Interview: Boca Raton's Navy Lt. j.g. Charles Sonntag From the USS Truman in the Gulf of Oman

Categories: Palm Beach News
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USS Truman
​​As part of the Navy's ongoing Hometown Interview Project, New Times landed an interview with Navy Lt. j.g. Charles Sonntag, a native of Boca Raton and a 2002 graduate of Spanish River High School. 

According to the Navy news release, Sonntag is currently deployed aboard the aircraft carrier USS Truman, supporting ongoing operations in Afghanistan.

Sonntag is a pilot of Advanced Airborne Early Warning Aircraft providing command and control for national and international air assets. His mother, Terri, resides in Boca Raton. 

Sonntag called from the Truman around 10 a.m. EST.
Good morning, Lt. Sonntag... sorry, what time is it there?

It is... 7 o'clock at night.

And where are you calling from?

We are in the gulf of Oman.

How often do you see dry land?

We get off the ship every month to six weeks.

Where do you go?

It depends. We go anywhere they can accommodate 5,000 people. Typical ports are 
[Lt. Sonntag rattled off a couple ports of call, but the Truman's communications officer rang back and asked that those ports not be named].

What's a normal day like for you?

It varies. Depending on the flight schedule, we'll wake up, then the brief is a few hours before we take off, and then we have to get all the intelligence and the weather and other stuff that's going on before a flight. Then we pretty much do what we're supposed to do -- we take off, do our mission, come back, and land.  Pretty much between that we must get our groundwork done, make sure all the paperwork's in order, and then in between that is the eating, the sleeping, and the working out.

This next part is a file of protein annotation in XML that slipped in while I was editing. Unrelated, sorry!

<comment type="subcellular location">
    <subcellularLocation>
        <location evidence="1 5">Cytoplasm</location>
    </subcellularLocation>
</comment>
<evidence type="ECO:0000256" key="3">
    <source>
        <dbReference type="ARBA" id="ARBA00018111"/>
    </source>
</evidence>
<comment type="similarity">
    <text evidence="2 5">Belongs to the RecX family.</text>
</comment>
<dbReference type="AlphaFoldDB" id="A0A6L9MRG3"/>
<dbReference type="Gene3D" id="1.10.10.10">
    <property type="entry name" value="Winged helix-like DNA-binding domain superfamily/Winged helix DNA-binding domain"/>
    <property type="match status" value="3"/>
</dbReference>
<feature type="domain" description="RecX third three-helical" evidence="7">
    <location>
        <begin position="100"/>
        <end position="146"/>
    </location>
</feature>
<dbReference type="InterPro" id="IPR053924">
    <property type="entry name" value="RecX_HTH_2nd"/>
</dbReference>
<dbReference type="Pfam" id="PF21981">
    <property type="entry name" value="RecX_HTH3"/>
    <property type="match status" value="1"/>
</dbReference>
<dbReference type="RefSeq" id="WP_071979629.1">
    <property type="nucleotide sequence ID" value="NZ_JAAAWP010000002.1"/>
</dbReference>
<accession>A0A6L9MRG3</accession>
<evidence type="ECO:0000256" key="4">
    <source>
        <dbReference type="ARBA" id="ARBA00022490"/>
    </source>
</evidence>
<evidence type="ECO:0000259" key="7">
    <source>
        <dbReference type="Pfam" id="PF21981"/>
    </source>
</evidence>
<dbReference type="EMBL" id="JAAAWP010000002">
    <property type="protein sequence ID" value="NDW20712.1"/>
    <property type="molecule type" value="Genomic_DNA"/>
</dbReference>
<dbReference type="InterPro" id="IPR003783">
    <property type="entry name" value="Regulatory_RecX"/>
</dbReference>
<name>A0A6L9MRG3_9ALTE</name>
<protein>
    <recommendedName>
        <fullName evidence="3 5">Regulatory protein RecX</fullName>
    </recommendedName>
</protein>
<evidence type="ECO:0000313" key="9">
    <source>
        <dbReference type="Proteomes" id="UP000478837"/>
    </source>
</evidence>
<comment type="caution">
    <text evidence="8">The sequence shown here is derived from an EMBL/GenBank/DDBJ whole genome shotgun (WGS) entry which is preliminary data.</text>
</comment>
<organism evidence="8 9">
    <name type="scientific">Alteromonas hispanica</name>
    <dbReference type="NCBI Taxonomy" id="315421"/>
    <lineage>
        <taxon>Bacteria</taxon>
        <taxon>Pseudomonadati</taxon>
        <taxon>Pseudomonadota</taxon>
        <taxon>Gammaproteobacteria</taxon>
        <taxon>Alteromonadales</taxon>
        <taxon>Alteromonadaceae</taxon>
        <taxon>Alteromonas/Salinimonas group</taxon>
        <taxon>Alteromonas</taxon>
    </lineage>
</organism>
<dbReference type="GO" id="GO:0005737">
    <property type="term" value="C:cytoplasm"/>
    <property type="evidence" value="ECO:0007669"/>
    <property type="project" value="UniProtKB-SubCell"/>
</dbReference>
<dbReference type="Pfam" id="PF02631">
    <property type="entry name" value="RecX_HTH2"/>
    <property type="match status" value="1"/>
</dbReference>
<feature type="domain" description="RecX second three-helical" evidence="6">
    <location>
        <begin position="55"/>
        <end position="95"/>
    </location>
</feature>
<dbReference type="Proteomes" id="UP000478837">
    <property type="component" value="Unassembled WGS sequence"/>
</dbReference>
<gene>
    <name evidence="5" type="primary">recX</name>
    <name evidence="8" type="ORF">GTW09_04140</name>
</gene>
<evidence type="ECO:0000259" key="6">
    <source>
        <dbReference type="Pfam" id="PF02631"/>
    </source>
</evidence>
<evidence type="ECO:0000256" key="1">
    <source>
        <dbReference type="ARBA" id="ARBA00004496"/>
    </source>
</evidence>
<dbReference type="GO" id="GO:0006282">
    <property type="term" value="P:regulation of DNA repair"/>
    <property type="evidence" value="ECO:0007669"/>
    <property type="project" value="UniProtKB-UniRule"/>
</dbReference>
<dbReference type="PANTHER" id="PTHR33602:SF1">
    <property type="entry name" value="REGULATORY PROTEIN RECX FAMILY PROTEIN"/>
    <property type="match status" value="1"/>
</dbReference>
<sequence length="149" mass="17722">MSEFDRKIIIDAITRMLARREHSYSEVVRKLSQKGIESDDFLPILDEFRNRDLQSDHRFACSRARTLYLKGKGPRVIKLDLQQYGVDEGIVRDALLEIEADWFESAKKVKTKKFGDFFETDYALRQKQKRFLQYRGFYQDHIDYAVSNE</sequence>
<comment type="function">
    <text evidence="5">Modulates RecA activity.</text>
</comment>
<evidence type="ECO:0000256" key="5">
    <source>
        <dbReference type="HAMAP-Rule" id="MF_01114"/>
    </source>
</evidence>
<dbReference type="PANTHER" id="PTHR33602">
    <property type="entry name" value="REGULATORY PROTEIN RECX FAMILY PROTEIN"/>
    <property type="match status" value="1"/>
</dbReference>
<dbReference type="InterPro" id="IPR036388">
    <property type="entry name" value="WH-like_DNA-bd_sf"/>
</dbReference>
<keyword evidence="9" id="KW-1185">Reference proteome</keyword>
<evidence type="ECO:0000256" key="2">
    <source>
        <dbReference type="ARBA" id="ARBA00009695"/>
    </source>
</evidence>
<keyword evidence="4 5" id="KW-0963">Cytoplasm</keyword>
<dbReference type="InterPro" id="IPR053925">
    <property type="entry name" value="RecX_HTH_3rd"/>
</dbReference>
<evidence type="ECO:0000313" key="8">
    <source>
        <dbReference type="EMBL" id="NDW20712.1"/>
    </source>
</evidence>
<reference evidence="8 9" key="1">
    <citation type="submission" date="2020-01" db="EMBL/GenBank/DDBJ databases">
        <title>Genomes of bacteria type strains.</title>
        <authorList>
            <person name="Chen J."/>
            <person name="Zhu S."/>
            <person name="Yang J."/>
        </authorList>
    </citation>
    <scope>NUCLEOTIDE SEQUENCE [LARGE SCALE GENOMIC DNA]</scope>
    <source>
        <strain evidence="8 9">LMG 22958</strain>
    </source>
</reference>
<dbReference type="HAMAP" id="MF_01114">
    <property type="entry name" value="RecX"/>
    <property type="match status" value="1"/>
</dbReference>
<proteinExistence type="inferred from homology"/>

Why did you join the Navy?

I'm originally from San Diego, we lived on the beach, and they had so much Navy out there. I'm the first one in my family in the military. There was so much military there, and the influence was very strong. I don't know what it was, but living next to the ocean has always appealed to me and aviation has always appealed to me, and it just seemed the best of both worlds. It's something I've always wanted to do. I'm one of the lucky people who's able to do exactly what they've always wanted to do their whole life

From San Diego to Boca -- did you grow up around boats?

Oh yeah, yes, sir. Between friends with their boats going wakeboarding on the Intracoastal to going deep-sea fishing, it's just... It hasn't helped that much, but it definitely helped with the sea legs.

How did your family react when you chose a military career? 

They've been a blessing. I'm so lucky to have a family that supports whatever their kids want to do, so they've pretty much knew from day one that I wanted wanted to fly planes in the military. Even if it's not something that they would have done, they backed me up 100 percent and helped make sure my goals were achieved.

What has been the hardest part about the isolation and being so away from them?

The hardest part has been the little things, things you take for granted -- like being able to call your parents whenever you want or your brother or sister or your fiancée. Those luxuries you don't have, but they've been more than accommodating out here. There are times when it's hard, but it hasn't been that bad. There's so many people around you that time goes by a lot faster.

When you're on shore, what are you up to?

The traveling aspect, just soaking everything in. That's an experience of its own. That's a part of the world most people don't get to see, so you just get out and experience the culture and have a good time with your friends. 

Tomorrow -- Lt. Sonntag talks about politics, work ethic, and the Afghanistan war from aboard the USS Truman.


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